• Anxious thoughts or beliefs that take over and seem to be all-consuming. Once these thoughts intrude your mind, they are hard to control and can make you feel like you are spiraling. Anxious thoughts can easily distract you from everyday activities and prevent you from falling asleep and/or staying asleep.  
  • Physical symptoms of anxiety like pounding of the heart, sweating, tremors, headaches, and fatigue. It can also cause an upset stomach, frequent urination, and diarrhea. Multiple physical symptoms can occur at once and they can develop at any point. 
  • Anxiety can also affect your mood and cause irritability or low energy. Depression oftentimes is a comorbid condition with high levels of anxiety or anxiety disorders, meaning they can present in an individual simultaneously.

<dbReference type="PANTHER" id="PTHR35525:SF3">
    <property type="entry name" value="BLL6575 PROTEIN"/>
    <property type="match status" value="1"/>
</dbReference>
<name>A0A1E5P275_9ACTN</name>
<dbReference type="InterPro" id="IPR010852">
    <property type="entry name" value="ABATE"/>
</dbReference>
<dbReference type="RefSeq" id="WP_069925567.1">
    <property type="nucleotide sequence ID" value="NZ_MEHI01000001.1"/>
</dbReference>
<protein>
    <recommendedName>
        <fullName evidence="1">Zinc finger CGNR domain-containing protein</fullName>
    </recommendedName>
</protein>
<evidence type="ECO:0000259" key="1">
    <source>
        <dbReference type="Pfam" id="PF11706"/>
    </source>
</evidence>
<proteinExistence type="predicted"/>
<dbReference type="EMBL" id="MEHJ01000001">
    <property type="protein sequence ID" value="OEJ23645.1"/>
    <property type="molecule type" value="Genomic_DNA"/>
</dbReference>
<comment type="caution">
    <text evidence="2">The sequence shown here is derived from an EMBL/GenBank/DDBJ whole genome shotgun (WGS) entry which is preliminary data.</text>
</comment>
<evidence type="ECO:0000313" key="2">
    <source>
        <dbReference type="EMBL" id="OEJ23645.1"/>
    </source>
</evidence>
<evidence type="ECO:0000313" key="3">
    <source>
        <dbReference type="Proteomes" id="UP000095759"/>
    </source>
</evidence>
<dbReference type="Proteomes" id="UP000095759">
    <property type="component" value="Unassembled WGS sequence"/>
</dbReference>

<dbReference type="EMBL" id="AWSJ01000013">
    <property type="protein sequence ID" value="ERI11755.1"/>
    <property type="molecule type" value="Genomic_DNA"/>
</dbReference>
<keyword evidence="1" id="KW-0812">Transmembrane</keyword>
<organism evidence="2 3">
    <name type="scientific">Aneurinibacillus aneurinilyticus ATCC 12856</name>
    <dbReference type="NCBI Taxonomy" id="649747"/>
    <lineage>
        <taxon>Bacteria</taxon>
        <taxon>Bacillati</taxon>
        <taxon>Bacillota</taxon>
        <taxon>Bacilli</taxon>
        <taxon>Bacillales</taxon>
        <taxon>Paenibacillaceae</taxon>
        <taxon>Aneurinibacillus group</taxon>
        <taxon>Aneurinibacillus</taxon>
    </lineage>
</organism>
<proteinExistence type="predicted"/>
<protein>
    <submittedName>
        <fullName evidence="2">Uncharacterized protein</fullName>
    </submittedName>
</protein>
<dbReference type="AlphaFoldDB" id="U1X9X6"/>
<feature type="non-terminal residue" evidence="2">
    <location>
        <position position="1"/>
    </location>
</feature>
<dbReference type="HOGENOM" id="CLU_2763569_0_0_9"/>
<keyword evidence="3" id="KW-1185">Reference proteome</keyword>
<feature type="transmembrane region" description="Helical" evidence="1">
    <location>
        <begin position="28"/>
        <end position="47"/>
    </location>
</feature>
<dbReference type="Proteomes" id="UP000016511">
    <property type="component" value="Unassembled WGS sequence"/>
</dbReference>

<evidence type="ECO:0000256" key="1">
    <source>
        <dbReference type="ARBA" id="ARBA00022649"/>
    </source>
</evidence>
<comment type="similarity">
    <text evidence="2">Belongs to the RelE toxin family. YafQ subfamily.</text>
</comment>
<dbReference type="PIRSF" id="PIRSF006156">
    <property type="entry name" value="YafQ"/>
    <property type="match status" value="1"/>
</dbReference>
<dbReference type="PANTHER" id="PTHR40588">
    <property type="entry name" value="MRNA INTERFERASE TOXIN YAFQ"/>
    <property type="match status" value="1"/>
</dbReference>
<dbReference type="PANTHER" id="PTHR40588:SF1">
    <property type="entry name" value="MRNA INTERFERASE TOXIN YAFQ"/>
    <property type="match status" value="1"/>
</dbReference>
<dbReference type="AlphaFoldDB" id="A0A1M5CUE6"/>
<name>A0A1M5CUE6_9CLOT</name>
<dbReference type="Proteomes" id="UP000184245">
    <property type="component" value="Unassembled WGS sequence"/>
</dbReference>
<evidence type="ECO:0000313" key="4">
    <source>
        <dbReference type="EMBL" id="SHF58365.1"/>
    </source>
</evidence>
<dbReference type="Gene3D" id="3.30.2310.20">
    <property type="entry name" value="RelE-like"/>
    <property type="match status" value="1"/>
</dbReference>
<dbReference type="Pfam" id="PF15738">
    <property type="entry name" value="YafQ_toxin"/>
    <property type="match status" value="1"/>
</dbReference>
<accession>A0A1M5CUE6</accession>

• Anxiety Attacks are another common problem that many people have when they are battling this condition. Anxiety attacks can be very scary, and can present themselves with any trigger. Those who deal with these attacks can have varying symptoms and they can change over time. Oftentimes there will be shortness of breath, dizziness, dry mouth, sweating, distress, restlessness, and fear.  

Anxiety Disorders 

Usually, an anxiety disorder is diagnosed when a person experiences symptoms on a regular basis and to the point that their daily life is disrupted. An anxiety disorder can interfere with daily aspects such as school, work, and relationships. A diagnosis will follow a physical exam and a psychological evaluation, generally by a mental healthcare professional. 

The different disorders, as classified by the Diagnostic and Statistical Manual of Mental Disorders, 5th edition (DSM-5), are: